EVOLUTION OF LIFE CYCLE, COLONY MORPHOLOGY, AND HOST SPECIFICITY IN THE FAMILY HYDRACTINIIDAE (HYDROZOA, CNIDARIA)
Version of Record online: 19 JUL 2012
© 2012 The Author(s). Evolution© 2012 The Society for the Study of Evolution.
Volume 66, Issue 12, pages 3876–3901, December 2012
How to Cite
Miglietta, M. P. and Cunningham, C. W. (2012), EVOLUTION OF LIFE CYCLE, COLONY MORPHOLOGY, AND HOST SPECIFICITY IN THE FAMILY HYDRACTINIIDAE (HYDROZOA, CNIDARIA). Evolution, 66: 3876–3901. doi: 10.1111/j.1558-5646.2012.01717.x
- Issue online: 3 DEC 2012
- Version of Record online: 19 JUL 2012
- Accepted manuscript online: 25 JUN 2012 08:54AM EST
- Received September 16, 2011 Accepted May 23, 2012
- complex characters;
- Dollo's Law;
- life cycle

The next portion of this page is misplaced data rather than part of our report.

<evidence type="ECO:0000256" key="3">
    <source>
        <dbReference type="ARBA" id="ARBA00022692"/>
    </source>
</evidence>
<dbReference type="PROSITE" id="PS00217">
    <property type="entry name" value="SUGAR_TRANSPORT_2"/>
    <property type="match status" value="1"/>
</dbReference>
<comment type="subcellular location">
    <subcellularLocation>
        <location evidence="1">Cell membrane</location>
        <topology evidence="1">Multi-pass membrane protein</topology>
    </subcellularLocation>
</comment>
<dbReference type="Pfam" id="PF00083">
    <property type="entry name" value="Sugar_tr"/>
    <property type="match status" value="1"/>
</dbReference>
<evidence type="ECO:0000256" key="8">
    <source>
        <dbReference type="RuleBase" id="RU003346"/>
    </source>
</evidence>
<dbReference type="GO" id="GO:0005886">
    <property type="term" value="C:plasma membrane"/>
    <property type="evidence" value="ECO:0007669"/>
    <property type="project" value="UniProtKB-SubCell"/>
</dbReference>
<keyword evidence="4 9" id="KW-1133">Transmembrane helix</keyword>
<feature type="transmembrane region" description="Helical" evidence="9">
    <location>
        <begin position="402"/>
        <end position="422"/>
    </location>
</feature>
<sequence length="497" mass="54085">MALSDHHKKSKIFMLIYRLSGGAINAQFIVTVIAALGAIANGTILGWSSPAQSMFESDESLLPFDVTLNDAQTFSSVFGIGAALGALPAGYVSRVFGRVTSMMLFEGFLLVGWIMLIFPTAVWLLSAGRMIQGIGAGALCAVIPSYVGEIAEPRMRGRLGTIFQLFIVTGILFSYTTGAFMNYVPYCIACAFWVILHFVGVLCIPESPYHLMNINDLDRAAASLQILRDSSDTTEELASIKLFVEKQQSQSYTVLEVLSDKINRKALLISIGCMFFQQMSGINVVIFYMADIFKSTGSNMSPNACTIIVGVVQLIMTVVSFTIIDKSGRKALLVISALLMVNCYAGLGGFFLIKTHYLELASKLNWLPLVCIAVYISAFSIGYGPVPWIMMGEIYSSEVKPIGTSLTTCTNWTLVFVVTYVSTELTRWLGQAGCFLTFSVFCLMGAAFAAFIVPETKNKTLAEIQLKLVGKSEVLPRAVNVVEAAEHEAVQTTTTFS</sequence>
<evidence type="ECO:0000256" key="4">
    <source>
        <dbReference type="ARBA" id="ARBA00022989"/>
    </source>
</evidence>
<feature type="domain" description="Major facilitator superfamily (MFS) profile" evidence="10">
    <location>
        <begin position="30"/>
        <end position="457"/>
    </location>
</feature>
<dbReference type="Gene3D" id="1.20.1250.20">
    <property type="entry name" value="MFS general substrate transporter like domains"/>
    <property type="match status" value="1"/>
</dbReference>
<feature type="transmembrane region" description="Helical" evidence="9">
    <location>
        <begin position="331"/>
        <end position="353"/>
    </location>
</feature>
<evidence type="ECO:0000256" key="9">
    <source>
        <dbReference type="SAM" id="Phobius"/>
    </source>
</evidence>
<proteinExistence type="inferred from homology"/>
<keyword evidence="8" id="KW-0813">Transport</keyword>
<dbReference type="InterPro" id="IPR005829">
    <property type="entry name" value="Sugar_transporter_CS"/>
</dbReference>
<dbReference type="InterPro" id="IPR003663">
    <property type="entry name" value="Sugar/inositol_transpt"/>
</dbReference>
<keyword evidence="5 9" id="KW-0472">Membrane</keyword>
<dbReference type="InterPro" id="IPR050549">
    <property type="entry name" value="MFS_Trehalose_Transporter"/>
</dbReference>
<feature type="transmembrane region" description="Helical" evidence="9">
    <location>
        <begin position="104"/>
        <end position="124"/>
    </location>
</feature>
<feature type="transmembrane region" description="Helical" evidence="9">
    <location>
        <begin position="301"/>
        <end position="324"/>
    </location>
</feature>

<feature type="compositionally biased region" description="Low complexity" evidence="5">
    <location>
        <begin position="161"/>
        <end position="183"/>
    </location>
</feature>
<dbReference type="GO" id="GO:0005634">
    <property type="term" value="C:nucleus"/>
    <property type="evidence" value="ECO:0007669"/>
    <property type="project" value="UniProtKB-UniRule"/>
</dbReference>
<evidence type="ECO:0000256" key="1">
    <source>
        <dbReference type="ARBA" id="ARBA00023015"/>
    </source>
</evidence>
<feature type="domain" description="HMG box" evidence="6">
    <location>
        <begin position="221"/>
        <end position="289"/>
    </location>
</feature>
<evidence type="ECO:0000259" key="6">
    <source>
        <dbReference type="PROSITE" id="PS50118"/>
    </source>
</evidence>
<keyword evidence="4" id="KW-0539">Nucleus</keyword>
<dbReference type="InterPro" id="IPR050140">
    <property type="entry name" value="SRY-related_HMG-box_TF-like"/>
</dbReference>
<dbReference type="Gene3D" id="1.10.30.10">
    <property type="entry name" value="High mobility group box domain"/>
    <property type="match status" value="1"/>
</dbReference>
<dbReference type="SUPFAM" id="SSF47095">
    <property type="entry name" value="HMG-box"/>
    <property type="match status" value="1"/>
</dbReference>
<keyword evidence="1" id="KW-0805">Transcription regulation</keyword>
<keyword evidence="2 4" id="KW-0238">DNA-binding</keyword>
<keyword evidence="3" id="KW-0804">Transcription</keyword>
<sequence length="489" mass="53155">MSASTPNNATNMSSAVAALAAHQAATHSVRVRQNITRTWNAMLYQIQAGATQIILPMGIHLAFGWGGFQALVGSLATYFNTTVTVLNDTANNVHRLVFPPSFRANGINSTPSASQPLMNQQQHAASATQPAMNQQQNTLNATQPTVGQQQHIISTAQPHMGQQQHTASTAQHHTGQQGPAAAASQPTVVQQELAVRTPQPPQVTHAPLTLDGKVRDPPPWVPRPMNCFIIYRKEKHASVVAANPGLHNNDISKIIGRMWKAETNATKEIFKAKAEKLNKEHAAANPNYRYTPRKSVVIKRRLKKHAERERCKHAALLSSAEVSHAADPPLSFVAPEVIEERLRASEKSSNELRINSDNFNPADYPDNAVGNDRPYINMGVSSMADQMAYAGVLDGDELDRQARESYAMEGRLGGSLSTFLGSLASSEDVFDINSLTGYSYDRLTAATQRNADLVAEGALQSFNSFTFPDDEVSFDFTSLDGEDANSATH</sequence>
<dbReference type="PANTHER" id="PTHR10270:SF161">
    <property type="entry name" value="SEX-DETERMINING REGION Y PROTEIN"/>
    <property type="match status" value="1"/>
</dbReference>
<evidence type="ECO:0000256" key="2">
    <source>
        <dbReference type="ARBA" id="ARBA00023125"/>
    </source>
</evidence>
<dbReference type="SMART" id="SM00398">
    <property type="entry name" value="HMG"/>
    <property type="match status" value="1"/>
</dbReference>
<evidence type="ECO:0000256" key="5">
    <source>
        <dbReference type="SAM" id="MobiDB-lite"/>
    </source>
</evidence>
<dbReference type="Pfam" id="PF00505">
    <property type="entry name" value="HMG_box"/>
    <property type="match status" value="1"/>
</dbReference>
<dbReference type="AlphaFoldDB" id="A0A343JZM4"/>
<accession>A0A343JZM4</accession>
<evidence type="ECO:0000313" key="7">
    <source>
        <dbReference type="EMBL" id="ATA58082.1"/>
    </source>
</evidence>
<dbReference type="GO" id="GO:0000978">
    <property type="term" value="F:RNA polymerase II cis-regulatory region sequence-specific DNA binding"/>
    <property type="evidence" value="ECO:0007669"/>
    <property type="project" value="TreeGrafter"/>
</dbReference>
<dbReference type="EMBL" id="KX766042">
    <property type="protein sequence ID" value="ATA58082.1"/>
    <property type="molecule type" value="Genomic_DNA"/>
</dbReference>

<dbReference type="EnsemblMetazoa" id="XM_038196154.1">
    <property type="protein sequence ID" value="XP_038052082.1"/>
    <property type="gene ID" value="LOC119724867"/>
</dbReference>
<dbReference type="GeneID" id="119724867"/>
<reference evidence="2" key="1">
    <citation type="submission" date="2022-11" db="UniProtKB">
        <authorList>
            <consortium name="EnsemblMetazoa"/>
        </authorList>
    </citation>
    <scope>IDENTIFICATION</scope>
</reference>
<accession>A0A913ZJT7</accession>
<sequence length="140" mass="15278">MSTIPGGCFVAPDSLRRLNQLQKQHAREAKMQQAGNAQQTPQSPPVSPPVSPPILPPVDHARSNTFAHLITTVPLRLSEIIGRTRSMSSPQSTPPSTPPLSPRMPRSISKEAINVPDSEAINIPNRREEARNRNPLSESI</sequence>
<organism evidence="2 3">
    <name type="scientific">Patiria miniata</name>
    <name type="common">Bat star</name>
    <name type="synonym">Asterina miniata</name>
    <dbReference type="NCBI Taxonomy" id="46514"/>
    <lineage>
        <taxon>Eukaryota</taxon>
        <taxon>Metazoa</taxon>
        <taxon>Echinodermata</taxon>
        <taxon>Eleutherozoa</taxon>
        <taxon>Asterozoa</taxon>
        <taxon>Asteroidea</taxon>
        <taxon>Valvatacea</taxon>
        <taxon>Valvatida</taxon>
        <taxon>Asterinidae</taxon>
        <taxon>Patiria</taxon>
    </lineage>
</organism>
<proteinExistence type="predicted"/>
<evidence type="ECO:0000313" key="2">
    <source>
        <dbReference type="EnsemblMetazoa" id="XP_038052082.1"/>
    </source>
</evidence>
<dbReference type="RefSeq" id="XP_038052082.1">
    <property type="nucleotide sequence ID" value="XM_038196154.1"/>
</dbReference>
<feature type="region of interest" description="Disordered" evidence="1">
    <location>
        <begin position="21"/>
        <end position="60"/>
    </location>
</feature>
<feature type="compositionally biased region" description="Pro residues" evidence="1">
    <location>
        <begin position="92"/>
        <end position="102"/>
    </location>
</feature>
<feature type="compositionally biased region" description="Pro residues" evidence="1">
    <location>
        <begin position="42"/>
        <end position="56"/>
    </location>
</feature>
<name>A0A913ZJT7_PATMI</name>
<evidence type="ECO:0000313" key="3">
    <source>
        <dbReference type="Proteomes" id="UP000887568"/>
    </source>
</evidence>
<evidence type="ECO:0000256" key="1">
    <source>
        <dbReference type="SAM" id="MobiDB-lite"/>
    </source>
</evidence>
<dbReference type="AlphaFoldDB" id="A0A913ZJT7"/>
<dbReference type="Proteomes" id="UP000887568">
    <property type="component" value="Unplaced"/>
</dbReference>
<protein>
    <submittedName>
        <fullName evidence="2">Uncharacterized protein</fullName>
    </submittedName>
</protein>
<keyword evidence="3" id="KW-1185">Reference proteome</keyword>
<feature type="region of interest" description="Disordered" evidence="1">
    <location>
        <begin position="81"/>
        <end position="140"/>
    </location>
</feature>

Biased transitions are common throughout the tree of life. The class hydrozoa is no exception, having lost the feeding medusa stage at least 70 times. The family hydractiniidae includes one lineage with pelagic medusae (Podocoryna) and several without (e.g., Hydractinia). The benthic colony stage also varies widely in host specificity and in colony form. The five-gene phylogeny presented here requires multiple transitions between character states for medusae, host specificity, and colony phenotype. Significant phylogenetic correlations exist between medusoid form, colony morphology, and host specificity. Species with nonfeeding medusae are usually specialized on a single host type, and reticulate colonies are correlated with nonmotile hosts. The history of feeding medusae is less certain. Podocoryna is nested within five lineages lacking medusae. This requires either repeated losses of medusae, or the remarkable re-evolution of a feeding medusa after at least 150 million years. Traditional ancestral reconstruction favors medusa regain, but a likelihood framework testing biased transitions cannot distinguish between multiple losses versus regain. A hypothesis of multiple losses of feeding medusae requires transient selection pressure favoring such a loss. Populations of species with feeding medusae are always locally rare and lack of feeding medusae does not result in restricted species distribution around the world.